Midhaa Ahmed receives $70,000 TD Scholarship for Community Leadership
Change is never comfortable but at St. Thomas More Catholic Secondary School, becoming comfortable with being uncomfortable has become the new norm.
The catalyst behind the cultural shift is Midhaa Ahmed, who co-founded UKnighted Against Racism, the school’s first anti-racism committee established in September 2020 in the aftermath of George Floyd’s murder and the growing Black Lives Matter movement. The committee’s mandate is to break down systemic barriers and create lasting change.
Ahmed’s leadership was recognized this month with a $70,000 TD Community Leadership Award. The post-secondary scholarship, awarded to only 20 students Canada-wide each year, is presented to students who are helping to support change, nurture progress and contribute to making the world a better place.
A student leader at St. Thomas More Catholic Secondary School, Ahmed hasn’t just participated, she has left an imprint on everything she has touched. As Media Head for the school’s Halloween for Hunger and Christmas Miracle campaigns, she made savvy use of social media to increase community awareness of, and raise money and support for local charities. As a Prefect, she assisted with transition activities for new and incoming grade 9 students. She also served as a peer tutor and sat on the Athletic Council.
While these achievements are significant in of themselves, her greatest impact has been as fearless co-founder of UKnighted Against Racism (UAR). For Ahmed, who watched the fall-out following the death of George Floyd, creating a platform for change was not only timely but personal.
Ahmed, together with fellow student Thélia Badoana and two teachers, “formed the committee to bring attention to and educate our school community about social injustices happening globally, locally, and within our own school.”
Today the committee has 65 members of different backgrounds, ethnicities and colours.
“A primary focus of this group is to also empower the voices of Black, Indigenous and people of colour within our school,” says Ahmed. “We want these racialized groups to feel comfortable sharing their stories and experiences. We also encourage students of colour to let their voices and ideas be heard, and to share ways they believe our school community could become a more inclusive and educated environment.”
That the committee has been as successful as it has is directly attributed to Ahmed’s passion, work ethic and drive for change, credits Teacher Stefanie West.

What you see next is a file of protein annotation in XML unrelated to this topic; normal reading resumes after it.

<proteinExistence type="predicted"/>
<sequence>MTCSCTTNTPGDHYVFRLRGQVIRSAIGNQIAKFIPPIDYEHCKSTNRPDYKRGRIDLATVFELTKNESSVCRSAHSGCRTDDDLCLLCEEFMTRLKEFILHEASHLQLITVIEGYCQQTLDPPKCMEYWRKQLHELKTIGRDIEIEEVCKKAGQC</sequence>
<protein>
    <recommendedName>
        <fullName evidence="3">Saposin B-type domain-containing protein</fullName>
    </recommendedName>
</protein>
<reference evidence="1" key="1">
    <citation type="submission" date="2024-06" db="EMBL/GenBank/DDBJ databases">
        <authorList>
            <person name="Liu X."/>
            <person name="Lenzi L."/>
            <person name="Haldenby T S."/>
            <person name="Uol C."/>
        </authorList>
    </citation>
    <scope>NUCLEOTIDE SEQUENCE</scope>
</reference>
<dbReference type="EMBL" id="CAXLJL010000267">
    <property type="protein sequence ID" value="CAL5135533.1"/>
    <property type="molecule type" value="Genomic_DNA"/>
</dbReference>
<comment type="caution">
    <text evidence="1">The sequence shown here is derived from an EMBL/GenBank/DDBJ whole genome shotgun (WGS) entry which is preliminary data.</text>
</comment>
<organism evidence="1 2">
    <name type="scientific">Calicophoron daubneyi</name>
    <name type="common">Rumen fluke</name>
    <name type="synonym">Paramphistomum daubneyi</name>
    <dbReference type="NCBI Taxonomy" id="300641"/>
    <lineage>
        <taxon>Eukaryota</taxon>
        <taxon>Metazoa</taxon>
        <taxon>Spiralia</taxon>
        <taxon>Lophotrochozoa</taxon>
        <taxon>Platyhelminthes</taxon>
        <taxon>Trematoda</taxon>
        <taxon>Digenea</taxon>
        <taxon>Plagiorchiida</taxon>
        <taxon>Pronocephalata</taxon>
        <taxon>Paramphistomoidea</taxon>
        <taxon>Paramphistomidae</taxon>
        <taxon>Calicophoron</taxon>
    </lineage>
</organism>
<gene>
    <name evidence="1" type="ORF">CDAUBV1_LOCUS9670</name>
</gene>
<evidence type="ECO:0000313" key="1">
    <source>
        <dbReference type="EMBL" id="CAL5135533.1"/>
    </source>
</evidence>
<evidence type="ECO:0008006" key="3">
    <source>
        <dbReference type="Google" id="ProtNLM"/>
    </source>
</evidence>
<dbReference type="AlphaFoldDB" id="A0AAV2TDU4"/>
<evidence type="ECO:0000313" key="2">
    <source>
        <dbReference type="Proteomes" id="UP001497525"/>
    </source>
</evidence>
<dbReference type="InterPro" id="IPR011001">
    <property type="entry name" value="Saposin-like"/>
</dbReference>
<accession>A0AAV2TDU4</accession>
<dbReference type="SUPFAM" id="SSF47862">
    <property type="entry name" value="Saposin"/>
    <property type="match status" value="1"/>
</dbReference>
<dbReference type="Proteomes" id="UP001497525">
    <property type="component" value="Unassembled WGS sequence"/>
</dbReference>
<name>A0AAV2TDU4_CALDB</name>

“Midhaa’s leading role in UKnighted came with its own challenges: how do we start a committee truly driven to change the world and not be simply performative?”
“Midhaa quickly made the committee’s intentions known and left everyone speechless: change is happening.”
That change is reflected in weekly meetings, open discussions on racism and related topics, guest speakers, a very visible social media presence, a host of school and community initiatives, as well as elementary school and community outreach. In each, Ahmed has taken a lead role. She is also a student representative on the Board’s Anti-Racism Education Committee, where she is able to bring student issues to the forefront.
“She continues to ask the big questions, encourages us to be deep thinkers and shows us change is possible,” says West. “This committee has a purpose and she is making sure a difference is made."
“The impact of this committee is a large one,” Ahmed concedes. “It not only shows that students will no longer be silent about the issues they face, but also that change needs to happen.”
“My hope is that this group will continue for generations after I leave it, and the topics and initiatives we hold within the school will become normalized, and everyone would like to be involved in.”
Ahmed was recognized at her school on June 15. In words of thanks, Ahmed expressed her appreciation to the UKnighted Against Racism teacher-advisors and her classroom teachers “who have always helped me pursue my dreams” and also those who wrote reference letters in support of her TD scholarship application. She also added her deep thanks to TD for “seeing potential in me and my future.”
“I’m forever grateful and I know that, given this opportunity, I’ll be able to make my dreams come true in the real world once I go to university.” The Scholarship pays up to $70K for tuition and living expenses for a maximum of four years.
Ahmed, who will be attending McMaster University this September for Political Science, hopes to become a lawyer, specializing in immigration and education.
West has no doubt that she will continue to change the world.